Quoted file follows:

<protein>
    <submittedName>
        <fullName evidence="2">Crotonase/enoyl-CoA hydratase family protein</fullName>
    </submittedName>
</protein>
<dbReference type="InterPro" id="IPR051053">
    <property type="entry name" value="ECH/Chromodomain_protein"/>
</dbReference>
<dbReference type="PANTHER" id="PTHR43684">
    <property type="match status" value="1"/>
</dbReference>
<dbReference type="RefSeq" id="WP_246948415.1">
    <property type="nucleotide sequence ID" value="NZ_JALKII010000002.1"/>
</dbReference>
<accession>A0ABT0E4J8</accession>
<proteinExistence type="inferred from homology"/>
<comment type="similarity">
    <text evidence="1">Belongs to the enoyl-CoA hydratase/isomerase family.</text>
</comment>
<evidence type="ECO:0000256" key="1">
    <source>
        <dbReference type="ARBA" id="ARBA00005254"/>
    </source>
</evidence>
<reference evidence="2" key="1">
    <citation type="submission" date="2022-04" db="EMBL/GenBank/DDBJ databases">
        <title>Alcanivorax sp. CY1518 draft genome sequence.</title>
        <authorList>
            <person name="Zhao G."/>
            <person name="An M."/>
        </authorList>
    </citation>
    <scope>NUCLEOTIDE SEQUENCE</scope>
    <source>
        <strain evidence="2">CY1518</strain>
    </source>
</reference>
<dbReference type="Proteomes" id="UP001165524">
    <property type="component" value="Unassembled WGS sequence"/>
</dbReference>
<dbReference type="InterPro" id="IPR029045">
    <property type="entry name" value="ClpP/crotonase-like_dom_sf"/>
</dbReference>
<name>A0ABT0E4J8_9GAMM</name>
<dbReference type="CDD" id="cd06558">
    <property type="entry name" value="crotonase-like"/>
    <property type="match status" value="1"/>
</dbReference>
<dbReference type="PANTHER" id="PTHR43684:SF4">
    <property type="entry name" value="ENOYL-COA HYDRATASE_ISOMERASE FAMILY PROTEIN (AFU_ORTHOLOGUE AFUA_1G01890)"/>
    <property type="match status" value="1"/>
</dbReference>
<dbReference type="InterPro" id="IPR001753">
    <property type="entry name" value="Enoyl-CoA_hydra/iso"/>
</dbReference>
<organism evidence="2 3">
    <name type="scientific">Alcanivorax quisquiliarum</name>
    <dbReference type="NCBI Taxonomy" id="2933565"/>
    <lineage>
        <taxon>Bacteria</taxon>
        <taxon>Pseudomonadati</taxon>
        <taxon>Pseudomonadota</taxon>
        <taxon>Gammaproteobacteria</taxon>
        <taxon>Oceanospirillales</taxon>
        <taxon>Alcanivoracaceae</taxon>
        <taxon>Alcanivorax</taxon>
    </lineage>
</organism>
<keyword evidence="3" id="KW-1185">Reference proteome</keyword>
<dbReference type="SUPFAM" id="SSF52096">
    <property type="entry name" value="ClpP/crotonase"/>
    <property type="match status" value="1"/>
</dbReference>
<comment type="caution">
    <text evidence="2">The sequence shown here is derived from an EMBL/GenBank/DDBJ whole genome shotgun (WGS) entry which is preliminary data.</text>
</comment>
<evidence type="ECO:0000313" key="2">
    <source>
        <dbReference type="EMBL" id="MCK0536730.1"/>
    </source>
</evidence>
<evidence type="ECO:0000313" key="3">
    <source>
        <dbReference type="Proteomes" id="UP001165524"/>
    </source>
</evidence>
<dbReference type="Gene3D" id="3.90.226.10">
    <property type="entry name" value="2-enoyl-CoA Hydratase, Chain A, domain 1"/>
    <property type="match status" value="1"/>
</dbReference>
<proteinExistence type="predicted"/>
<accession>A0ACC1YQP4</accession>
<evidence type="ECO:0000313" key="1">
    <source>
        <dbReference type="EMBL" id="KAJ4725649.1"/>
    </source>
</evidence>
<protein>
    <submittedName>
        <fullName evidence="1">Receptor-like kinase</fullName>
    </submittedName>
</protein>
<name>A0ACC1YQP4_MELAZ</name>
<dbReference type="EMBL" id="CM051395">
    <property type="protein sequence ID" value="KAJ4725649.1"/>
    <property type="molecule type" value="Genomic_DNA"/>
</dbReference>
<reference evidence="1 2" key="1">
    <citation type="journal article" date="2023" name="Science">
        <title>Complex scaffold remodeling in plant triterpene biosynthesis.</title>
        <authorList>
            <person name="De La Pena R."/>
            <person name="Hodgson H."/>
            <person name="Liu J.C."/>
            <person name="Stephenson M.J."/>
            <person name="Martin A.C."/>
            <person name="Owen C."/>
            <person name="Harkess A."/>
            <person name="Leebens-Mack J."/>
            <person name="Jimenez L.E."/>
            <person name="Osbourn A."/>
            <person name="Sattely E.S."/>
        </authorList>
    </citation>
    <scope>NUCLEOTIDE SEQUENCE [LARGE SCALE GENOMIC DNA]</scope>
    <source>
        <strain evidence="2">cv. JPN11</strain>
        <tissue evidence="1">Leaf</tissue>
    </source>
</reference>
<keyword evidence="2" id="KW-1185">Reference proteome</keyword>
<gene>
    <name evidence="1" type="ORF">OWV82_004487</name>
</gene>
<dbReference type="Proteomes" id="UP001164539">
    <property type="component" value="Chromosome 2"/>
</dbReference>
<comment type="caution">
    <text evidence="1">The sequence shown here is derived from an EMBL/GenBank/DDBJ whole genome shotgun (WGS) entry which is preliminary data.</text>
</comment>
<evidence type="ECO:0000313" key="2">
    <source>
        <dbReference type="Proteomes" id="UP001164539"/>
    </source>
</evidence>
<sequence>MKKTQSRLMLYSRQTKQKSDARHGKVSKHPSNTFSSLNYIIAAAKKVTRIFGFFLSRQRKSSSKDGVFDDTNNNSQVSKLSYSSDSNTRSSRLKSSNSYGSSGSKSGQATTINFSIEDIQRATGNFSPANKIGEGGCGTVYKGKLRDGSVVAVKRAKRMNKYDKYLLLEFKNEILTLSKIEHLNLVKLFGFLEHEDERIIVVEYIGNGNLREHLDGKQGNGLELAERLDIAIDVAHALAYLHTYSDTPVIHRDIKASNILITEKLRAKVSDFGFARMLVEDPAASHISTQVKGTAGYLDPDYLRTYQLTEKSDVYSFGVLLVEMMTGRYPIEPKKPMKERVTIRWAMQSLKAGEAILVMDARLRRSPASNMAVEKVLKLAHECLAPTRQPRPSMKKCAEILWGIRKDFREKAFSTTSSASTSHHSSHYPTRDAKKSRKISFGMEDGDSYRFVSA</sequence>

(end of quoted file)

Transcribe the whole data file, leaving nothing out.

<protein>
    <submittedName>
        <fullName evidence="2">Crotonase/enoyl-CoA hydratase family protein</fullName>
    </submittedName>
</protein>
<dbReference type="InterPro" id="IPR051053">
    <property type="entry name" value="ECH/Chromodomain_protein"/>
</dbReference>
<dbReference type="PANTHER" id="PTHR43684">
    <property type="match status" value="1"/>
</dbReference>
<dbReference type="RefSeq" id="WP_246948415.1">
    <property type="nucleotide sequence ID" value="NZ_JALKII010000002.1"/>
</dbReference>
<accession>A0ABT0E4J8</accession>
<proteinExistence type="inferred from homology"/>
<comment type="similarity">
    <text evidence="1">Belongs to the enoyl-CoA hydratase/isomerase family.</text>
</comment>
<evidence type="ECO:0000256" key="1">
    <source>
        <dbReference type="ARBA" id="ARBA00005254"/>
    </source>
</evidence>
<reference evidence="2" key="1">
    <citation type="submission" date="2022-04" db="EMBL/GenBank/DDBJ databases">
        <title>Alcanivorax sp. CY1518 draft genome sequence.</title>
        <authorList>
            <person name="Zhao G."/>
            <person name="An M."/>
        </authorList>
    </citation>
    <scope>NUCLEOTIDE SEQUENCE</scope>
    <source>
        <strain evidence="2">CY1518</strain>
    </source>
</reference>
<dbReference type="Proteomes" id="UP001165524">
    <property type="component" value="Unassembled WGS sequence"/>
</dbReference>
<dbReference type="InterPro" id="IPR029045">
    <property type="entry name" value="ClpP/crotonase-like_dom_sf"/>
</dbReference>
<name>A0ABT0E4J8_9GAMM</name>
<dbReference type="CDD" id="cd06558">
    <property type="entry name" value="crotonase-like"/>
    <property type="match status" value="1"/>
</dbReference>
<dbReference type="PANTHER" id="PTHR43684:SF4">
    <property type="entry name" value="ENOYL-COA HYDRATASE_ISOMERASE FAMILY PROTEIN (AFU_ORTHOLOGUE AFUA_1G01890)"/>
    <property type="match status" value="1"/>
</dbReference>
<dbReference type="InterPro" id="IPR001753">
    <property type="entry name" value="Enoyl-CoA_hydra/iso"/>
</dbReference>
<organism evidence="2 3">
    <name type="scientific">Alcanivorax quisquiliarum</name>
    <dbReference type="NCBI Taxonomy" id="2933565"/>
    <lineage>
        <taxon>Bacteria</taxon>
        <taxon>Pseudomonadati</taxon>
        <taxon>Pseudomonadota</taxon>
        <taxon>Gammaproteobacteria</taxon>
        <taxon>Oceanospirillales</taxon>
        <taxon>Alcanivoracaceae</taxon>
        <taxon>Alcanivorax</taxon>
    </lineage>
</organism>
<keyword evidence="3" id="KW-1185">Reference proteome</keyword>
<dbReference type="SUPFAM" id="SSF52096">
    <property type="entry name" value="ClpP/crotonase"/>
    <property type="match status" value="1"/>
</dbReference>
<comment type="caution">
    <text evidence="2">The sequence shown here is derived from an EMBL/GenBank/DDBJ whole genome shotgun (WGS) entry which is preliminary data.</text>
</comment>
<evidence type="ECO:0000313" key="2">
    <source>
        <dbReference type="EMBL" id="MCK0536730.1"/>
    </source>
</evidence>
<evidence type="ECO:0000313" key="3">
    <source>
        <dbReference type="Proteomes" id="UP001165524"/>
    </source>
</evidence>
<dbReference type="Gene3D" id="3.90.226.10">
    <property type="entry name" value="2-enoyl-CoA Hydratase, Chain A, domain 1"/>
    <property type="match status" value="1"/>
</dbReference>
<proteinExistence type="predicted"/>
<accession>A0ACC1YQP4</accession>
<evidence type="ECO:0000313" key="1">
    <source>
        <dbReference type="EMBL" id="KAJ4725649.1"/>
    </source>
</evidence>
<protein>
    <submittedName>
        <fullName evidence="1">Receptor-like kinase</fullName>
    </submittedName>
</protein>
<name>A0ACC1YQP4_MELAZ</name>
<dbReference type="EMBL" id="CM051395">
    <property type="protein sequence ID" value="KAJ4725649.1"/>
    <property type="molecule type" value="Genomic_DNA"/>
</dbReference>
<reference evidence="1 2" key="1">
    <citation type="journal article" date="2023" name="Science">
        <title>Complex scaffold remodeling in plant triterpene biosynthesis.</title>
        <authorList>
            <person name="De La Pena R."/>
            <person name="Hodgson H."/>
            <person name="Liu J.C."/>
            <person name="Stephenson M.J."/>
            <person name="Martin A.C."/>
            <person name="Owen C."/>
            <person name="Harkess A."/>
            <person name="Leebens-Mack J."/>
            <person name="Jimenez L.E."/>
            <person name="Osbourn A."/>
            <person name="Sattely E.S."/>
        </authorList>
    </citation>
    <scope>NUCLEOTIDE SEQUENCE [LARGE SCALE GENOMIC DNA]</scope>
    <source>
        <strain evidence="2">cv. JPN11</strain>
        <tissue evidence="1">Leaf</tissue>
    </source>
</reference>
<keyword evidence="2" id="KW-1185">Reference proteome</keyword>
<gene>
    <name evidence="1" type="ORF">OWV82_004487</name>
</gene>
<dbReference type="Proteomes" id="UP001164539">
    <property type="component" value="Chromosome 2"/>
</dbReference>
<comment type="caution">
    <text evidence="1">The sequence shown here is derived from an EMBL/GenBank/DDBJ whole genome shotgun (WGS) entry which is preliminary data.</text>
</comment>
<evidence type="ECO:0000313" key="2">
    <source>
        <dbReference type="Proteomes" id="UP001164539"/>
    </source>
</evidence>
<sequence>MKKTQSRLMLYSRQTKQKSDARHGKVSKHPSNTFSSLNYIIAAAKKVTRIFGFFLSRQRKSSSKDGVFDDTNNNSQVSKLSYSSDSNTRSSRLKSSNSYGSSGSKSGQATTINFSIEDIQRATGNFSPANKIGEGGCGTVYKGKLRDGSVVAVKRAKRMNKYDKYLLLEFKNEILTLSKIEHLNLVKLFGFLEHEDERIIVVEYIGNGNLREHLDGKQGNGLELAERLDIAIDVAHALAYLHTYSDTPVIHRDIKASNILITEKLRAKVSDFGFARMLVEDPAASHISTQVKGTAGYLDPDYLRTYQLTEKSDVYSFGVLLVEMMTGRYPIEPKKPMKERVTIRWAMQSLKAGEAILVMDARLRRSPASNMAVEKVLKLAHECLAPTRQPRPSMKKCAEILWGIRKDFREKAFSTTSSASTSHHSSHYPTRDAKKSRKISFGMEDGDSYRFVSA</sequence>